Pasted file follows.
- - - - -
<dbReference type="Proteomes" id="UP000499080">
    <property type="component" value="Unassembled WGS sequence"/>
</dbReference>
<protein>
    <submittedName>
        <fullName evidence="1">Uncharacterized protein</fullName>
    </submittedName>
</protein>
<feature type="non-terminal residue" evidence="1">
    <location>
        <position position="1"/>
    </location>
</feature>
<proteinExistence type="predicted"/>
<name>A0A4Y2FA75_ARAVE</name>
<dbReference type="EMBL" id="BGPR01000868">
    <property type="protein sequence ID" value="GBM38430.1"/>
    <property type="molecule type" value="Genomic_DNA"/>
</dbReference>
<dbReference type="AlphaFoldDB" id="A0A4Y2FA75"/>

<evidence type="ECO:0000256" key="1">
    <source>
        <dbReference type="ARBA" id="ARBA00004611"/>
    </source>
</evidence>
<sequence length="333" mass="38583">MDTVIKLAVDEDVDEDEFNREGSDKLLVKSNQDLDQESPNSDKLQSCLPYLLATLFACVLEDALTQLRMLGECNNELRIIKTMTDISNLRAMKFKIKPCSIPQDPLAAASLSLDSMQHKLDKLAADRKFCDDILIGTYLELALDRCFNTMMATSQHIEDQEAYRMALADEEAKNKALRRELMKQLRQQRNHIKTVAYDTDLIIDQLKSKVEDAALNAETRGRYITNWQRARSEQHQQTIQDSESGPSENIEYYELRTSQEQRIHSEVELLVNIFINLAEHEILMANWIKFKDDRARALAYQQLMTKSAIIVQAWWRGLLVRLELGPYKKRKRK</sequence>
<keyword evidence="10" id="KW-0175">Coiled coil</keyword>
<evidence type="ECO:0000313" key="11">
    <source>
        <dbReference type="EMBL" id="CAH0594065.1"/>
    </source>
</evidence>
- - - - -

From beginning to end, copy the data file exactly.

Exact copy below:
<dbReference type="Proteomes" id="UP000499080">
    <property type="component" value="Unassembled WGS sequence"/>
</dbReference>
<protein>
    <submittedName>
        <fullName evidence="1">Uncharacterized protein</fullName>
    </submittedName>
</protein>
<feature type="non-terminal residue" evidence="1">
    <location>
        <position position="1"/>
    </location>
</feature>
<proteinExistence type="predicted"/>
<name>A0A4Y2FA75_ARAVE</name>
<dbReference type="EMBL" id="BGPR01000868">
    <property type="protein sequence ID" value="GBM38430.1"/>
    <property type="molecule type" value="Genomic_DNA"/>
</dbReference>
<dbReference type="AlphaFoldDB" id="A0A4Y2FA75"/>

<evidence type="ECO:0000256" key="1">
    <source>
        <dbReference type="ARBA" id="ARBA00004611"/>
    </source>
</evidence>
<sequence length="333" mass="38583">MDTVIKLAVDEDVDEDEFNREGSDKLLVKSNQDLDQESPNSDKLQSCLPYLLATLFACVLEDALTQLRMLGECNNELRIIKTMTDISNLRAMKFKIKPCSIPQDPLAAASLSLDSMQHKLDKLAADRKFCDDILIGTYLELALDRCFNTMMATSQHIEDQEAYRMALADEEAKNKALRRELMKQLRQQRNHIKTVAYDTDLIIDQLKSKVEDAALNAETRGRYITNWQRARSEQHQQTIQDSESGPSENIEYYELRTSQEQRIHSEVELLVNIFINLAEHEILMANWIKFKDDRARALAYQQLMTKSAIIVQAWWRGLLVRLELGPYKKRKRK</sequence>
<keyword evidence="10" id="KW-0175">Coiled coil</keyword>
<evidence type="ECO:0000313" key="11">
    <source>
        <dbReference type="EMBL" id="CAH0594065.1"/>
    </source>
</evidence>